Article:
Seven Things We Learned from Pastors’ Kids

It was not the response to a blog post I expected. Back in June of 2013, I wrote a post speaking on behalf of pastors for their kids. I summarized seven major things pastors wanted you to know about their children. The article had a big response when it was first posted. But, for reasons I have not completely fathomed, the post went viral a few weeks ago. Now almost 200,000 views and hundreds of comments later, we can see a pretty clear picture.

You see, the majority of those who responded were pastors’ kids. So, instead of hearing from pastors about their children, we heard directly from the children themselves. Some were teenagers still living with their parents. Others were adults who grew up as PKs. All of them had pretty strong opinions.

As I read again through the plethora of comments, I developed seven major themes from these PKs. Not all of their comments were negative, but a majority did communicate some level of pain. Here is what they said:

  1. The glass house is a reality. People are always looking at the PKs. They have trouble saying or doing anything without someone, usually a church member, making a comment. Most of these PKs (and former PKs) felt a great deal of discomfort living in the glass house. Some even expressed bitterness.
  2. Some church members made a positive and lasting impression on PKs. One of the more frequent positive comments we heard were about the church members who loved and cared for the PKs. Many of them took the children under the wings and made a positive difference in their lives.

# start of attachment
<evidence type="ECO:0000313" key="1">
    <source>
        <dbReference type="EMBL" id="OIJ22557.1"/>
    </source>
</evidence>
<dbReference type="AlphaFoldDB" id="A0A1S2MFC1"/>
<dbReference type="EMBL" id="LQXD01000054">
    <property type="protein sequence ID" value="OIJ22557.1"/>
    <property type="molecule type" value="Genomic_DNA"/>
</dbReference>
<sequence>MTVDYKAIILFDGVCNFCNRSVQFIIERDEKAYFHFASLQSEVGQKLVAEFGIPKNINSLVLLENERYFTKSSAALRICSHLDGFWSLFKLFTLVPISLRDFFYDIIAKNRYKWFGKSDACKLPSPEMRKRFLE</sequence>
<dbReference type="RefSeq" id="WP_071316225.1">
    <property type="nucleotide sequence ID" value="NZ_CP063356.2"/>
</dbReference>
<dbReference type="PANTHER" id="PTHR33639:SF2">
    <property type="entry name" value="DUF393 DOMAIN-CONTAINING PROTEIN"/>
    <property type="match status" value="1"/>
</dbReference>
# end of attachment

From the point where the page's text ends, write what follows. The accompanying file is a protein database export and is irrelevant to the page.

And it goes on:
3. Some church members were jerks to the PKs. Many of the stories are heartbreaking. It is really hard to imagine some of the awful words that were said to the PKs. Some still feel the sting of those words decades later.
  4. Many PKs resent the interrupted meals and vacations. They felt like their pastor parent put the church before the family. One PK, now an adult, lamented that every vacation his family took was interrupted; and many times the vacation was truncated.
  5. Some of the PKs have very positive memories when their parents included them in the ministry. I read comments about hospital visits, nursing home visits, and ministry in the community. These PKs absolutely loved doing ministry with mom and dad. They felt like the church ministry was something the whole family did.
  6. A key cry from the PKs was: “Let me be a regular kid.” A number of the PKs expressed pain from the high expectations placed upon them by both their parents and church members. Others said that some church members expected them to behave badly because that’s just what PKs do.
  7. Some PKs left the church for good because of their negative experiences. They viewed local congregations as a place for judgmental Christians who are the worst of hypocrites. They have no desire ever to return. You can feel the resentment and pain in their comments. Their hurt is palpable.

On the one hand, I feel badly for the opening of wounds that blog post caused. On the other hand, I am grateful for the forum it allowed for many of the PKs to express themselves.

If you are a PK, do you identify with these comments? How do the rest of you react to their hopes and hurts?

photo credit: Joe Thorn via photopin cc

Posted on January 8, 2014

With nearly 40 years of ministry experience, Thom Rainer has spent a lifetime committed to the growth and health of local churches across North America.
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  • Carrie Johnson says on